Therapeutic issues and the relationship to the deceased: Working clinically with the two-track model of bereavement

Ruth Malkinson, Simon Shimshon Rubin, Eliezer Witztum

    Research output: Contribution to journalReview articlepeer-review

    22 Scopus citations

    Abstract

    Psychological intervention with the bereaved can provide critical assistance to individuals, families, and communities contending with the loss of significant others. In the organizational paradigm of the Two-Track Model of Bereavement, the outcome of both successful and problematic mourning are manifest along two distinct but interrelated tracks of functioning and relationship to the deceased. Reworking relationships to the deceased can help people resume authorship of their life narratives following loss. Two cases of spousal death are presented and significant features of the treatments discussed. The Two-Track Model of Bereavement emphasizes that the dimensions of a person's functioning reflect only part of the response to loss. The ongoing relationship with the complex of memories, thoughts, emotions, and needs associated with the person who has died is no less important. Although the domains of general functioning and relationship to the deceased are related, they are far from identical. Attending to the memories and emotions bound up with the deceased should continue to demand our sustained attention as therapists.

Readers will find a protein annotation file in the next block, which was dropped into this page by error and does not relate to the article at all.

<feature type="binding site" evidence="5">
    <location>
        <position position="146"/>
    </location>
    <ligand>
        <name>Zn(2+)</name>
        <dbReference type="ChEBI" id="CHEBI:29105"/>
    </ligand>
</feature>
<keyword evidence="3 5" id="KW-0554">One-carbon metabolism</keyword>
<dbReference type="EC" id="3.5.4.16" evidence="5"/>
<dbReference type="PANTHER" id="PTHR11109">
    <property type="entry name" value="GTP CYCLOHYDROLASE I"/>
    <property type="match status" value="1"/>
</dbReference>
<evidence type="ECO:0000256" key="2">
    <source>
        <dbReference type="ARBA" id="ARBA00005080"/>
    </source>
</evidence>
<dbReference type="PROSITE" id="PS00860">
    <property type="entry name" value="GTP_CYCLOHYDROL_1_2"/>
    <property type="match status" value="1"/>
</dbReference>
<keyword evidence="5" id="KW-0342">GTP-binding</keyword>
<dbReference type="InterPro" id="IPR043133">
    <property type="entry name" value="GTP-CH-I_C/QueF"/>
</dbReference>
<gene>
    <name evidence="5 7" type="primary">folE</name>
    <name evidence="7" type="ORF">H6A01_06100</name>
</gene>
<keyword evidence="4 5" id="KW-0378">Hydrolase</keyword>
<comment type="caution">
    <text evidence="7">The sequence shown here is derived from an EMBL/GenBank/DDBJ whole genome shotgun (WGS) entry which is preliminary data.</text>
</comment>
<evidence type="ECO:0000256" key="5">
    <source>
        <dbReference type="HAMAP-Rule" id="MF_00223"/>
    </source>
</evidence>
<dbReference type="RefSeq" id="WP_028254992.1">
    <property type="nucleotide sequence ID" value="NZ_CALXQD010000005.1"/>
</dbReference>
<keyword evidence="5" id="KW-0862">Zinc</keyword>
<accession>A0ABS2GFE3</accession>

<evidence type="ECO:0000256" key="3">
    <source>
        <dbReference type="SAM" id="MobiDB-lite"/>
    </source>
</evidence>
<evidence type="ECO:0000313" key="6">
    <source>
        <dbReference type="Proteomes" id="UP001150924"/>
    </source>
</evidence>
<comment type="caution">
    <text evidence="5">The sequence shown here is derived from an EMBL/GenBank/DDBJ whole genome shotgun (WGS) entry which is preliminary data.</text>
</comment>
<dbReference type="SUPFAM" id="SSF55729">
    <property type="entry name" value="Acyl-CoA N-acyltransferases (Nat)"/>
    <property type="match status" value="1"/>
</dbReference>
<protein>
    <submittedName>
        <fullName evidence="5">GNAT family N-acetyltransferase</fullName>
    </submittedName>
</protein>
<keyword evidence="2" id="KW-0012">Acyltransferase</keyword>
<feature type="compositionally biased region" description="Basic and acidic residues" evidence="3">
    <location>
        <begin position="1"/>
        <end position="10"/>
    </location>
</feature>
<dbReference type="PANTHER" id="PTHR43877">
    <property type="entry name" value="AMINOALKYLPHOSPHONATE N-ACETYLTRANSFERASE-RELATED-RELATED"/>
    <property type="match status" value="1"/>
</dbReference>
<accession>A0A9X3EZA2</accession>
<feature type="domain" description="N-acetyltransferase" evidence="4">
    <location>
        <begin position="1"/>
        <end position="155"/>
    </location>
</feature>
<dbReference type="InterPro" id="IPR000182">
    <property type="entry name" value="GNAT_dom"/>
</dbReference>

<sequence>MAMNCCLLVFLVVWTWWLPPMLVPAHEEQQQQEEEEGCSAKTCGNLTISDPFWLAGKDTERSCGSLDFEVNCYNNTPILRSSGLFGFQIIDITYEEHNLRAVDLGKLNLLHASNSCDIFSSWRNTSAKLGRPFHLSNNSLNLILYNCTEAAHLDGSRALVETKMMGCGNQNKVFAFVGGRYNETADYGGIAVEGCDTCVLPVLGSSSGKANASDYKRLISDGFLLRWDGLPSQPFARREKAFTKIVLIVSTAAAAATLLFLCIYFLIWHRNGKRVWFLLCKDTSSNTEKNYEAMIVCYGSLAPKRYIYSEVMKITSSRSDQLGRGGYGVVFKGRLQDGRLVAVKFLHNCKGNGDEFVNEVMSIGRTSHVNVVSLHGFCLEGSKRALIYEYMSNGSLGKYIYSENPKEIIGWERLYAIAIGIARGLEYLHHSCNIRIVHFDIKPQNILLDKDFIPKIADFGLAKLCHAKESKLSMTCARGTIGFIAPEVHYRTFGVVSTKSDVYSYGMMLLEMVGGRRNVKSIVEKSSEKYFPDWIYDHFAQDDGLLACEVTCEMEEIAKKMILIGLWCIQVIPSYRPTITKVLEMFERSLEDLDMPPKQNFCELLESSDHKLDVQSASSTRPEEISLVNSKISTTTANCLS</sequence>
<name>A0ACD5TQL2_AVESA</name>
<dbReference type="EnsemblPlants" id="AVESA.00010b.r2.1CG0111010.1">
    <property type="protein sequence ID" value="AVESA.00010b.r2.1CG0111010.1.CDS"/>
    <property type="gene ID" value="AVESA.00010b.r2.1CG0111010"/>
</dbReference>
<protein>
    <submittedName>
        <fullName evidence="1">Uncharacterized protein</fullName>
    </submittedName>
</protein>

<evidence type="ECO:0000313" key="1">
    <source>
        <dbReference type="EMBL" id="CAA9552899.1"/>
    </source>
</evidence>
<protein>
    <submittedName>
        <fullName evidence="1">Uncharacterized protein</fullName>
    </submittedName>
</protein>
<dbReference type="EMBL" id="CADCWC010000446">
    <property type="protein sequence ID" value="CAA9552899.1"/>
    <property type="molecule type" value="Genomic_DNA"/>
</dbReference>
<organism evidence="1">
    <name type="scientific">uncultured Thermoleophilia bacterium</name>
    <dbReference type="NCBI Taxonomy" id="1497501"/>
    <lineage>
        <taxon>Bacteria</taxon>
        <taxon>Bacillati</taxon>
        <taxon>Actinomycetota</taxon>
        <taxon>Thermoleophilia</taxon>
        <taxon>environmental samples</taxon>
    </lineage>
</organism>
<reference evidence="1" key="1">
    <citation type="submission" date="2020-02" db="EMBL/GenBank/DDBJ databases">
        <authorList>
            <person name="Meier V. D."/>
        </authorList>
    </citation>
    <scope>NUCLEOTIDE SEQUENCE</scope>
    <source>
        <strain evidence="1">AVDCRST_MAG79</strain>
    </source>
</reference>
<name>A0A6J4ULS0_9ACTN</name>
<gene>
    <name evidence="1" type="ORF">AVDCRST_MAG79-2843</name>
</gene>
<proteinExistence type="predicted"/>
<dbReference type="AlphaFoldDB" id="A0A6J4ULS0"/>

Original languageEnglish
    Pages (from-to)797-815
    Number of pages19
    JournalDeath Studies
    Volume30
    Issue number9
    DOIs
    StatePublished - 1 Oct 2006

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